vim      2:9.0.1378-2                  CVE-2017-6349     Critical  
vim      2:9.0.1378-2                  CVE-2017-5953     Critical  
vim      2:9.0.1378-2                  CVE-2023-4781     High      
vim      2:9.0.1378-2                  CVE-2023-4752     High      


Now it is on your team members to decide how to react to information we gather from these tools. The tools themselves will not solve the problems at hand. You have to decide the update steps and if that is at all required or not.

Also please remember, there is and will be a lot of false positives (not in Grype output yet, but other tools in the SBOM ecosystem). The projects (I am talking about in general most of the tooling in this field) are trying hard to reduce these, but not possible always to remove every such edge case.

FreeBSD on a Thinkpad 230

From the first-ever conference I attended, I started picking up many tools and habits from other participants, speakers, and friends. It is still the same with many new conferences I go to, by meeting new people and learning about new technologies, or sometimes about technologies which are not so new.

I use Linux as my primary operating system at home over 15 years now, getting a good Internet connection helped to make it happen. It was the same for my servers too. I do run different distributions, depending on the kind of work that needs to be done. When I go to many language-specific or general technical conferences, I do always find some discussions related to which distribution is good for what. However, whenever I met Trouble aka Philip Paeps, his lines are always amusing, but, also making questions about how FreeBSD differs from Linux in every possible way. I had FreeBSD running in few VMs at home, which is okay to have an understanding of the basics. To know more in details, I decided to move my primary site https://kushaldas.in over FreeBSD around a year ago. Till now it is running fine, and as a simple static website, there is not much to do anyway.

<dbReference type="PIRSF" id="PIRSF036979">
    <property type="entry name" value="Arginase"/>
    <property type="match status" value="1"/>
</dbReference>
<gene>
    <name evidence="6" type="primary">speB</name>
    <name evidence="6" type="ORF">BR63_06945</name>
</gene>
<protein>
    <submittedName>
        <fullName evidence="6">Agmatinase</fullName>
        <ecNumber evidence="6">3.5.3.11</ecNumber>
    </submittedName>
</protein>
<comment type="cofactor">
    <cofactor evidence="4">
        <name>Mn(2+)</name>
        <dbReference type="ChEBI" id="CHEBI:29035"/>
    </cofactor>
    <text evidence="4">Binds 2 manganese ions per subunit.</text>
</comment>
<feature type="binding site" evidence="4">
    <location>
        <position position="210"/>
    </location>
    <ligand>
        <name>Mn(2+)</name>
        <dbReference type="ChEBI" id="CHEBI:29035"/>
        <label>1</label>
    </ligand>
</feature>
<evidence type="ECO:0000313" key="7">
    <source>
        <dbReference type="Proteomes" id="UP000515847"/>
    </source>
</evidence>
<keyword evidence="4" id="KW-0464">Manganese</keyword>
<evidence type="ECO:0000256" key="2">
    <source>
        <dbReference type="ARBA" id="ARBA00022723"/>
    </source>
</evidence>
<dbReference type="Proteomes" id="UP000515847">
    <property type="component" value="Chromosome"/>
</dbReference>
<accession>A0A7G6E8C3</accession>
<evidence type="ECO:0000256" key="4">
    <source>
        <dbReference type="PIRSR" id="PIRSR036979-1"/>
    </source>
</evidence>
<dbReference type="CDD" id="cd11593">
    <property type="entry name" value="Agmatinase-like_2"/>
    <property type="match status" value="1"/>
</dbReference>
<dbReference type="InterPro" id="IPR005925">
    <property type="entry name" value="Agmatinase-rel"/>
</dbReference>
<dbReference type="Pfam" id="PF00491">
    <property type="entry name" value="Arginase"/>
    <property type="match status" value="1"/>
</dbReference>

Last week during rootconf I again met trouble and a bunch of old friends (who all are regular in the FreeBSD world). They helped me to understand how to upgrade to the latest release, and showed a few more tricks. I wanted to use it more to become familiar with command line tools.

I got a X230 laptop with CoreBoot and installed FreeBSD 12 on it. The necessary installation went very smooth. Then, I decided to have KDE as a desktop environment on it. I followed the guide. However, I failed to get sddm working. Even though friends at #freebsd and #bsdin tried to help/debug, only in the evening, we figured out that I was missing some critical Xorg related packages.

# pkg install xf86-input-keyboard xf86-input-mouse xf86-input-synaptics xf86-input-libinput xauth

Also, remember to upgrade the system to the latest.

# freeebsd-update fetch
# freebsd-update install

I have installed the regular applications I use in my standard Linux boxes, including FocusWriter. Remember to install the hunspell package and corresponding dictionary for your language, if you want to have spell checking in FocusWriter.

I am writing this blog post in the same tool in the FreeBSD system. I completely forgot how good the old X series ThinkPad keyboards were feeling nice to type on this. I will keep using this system for learning purpose and hoping to write more in the coming days.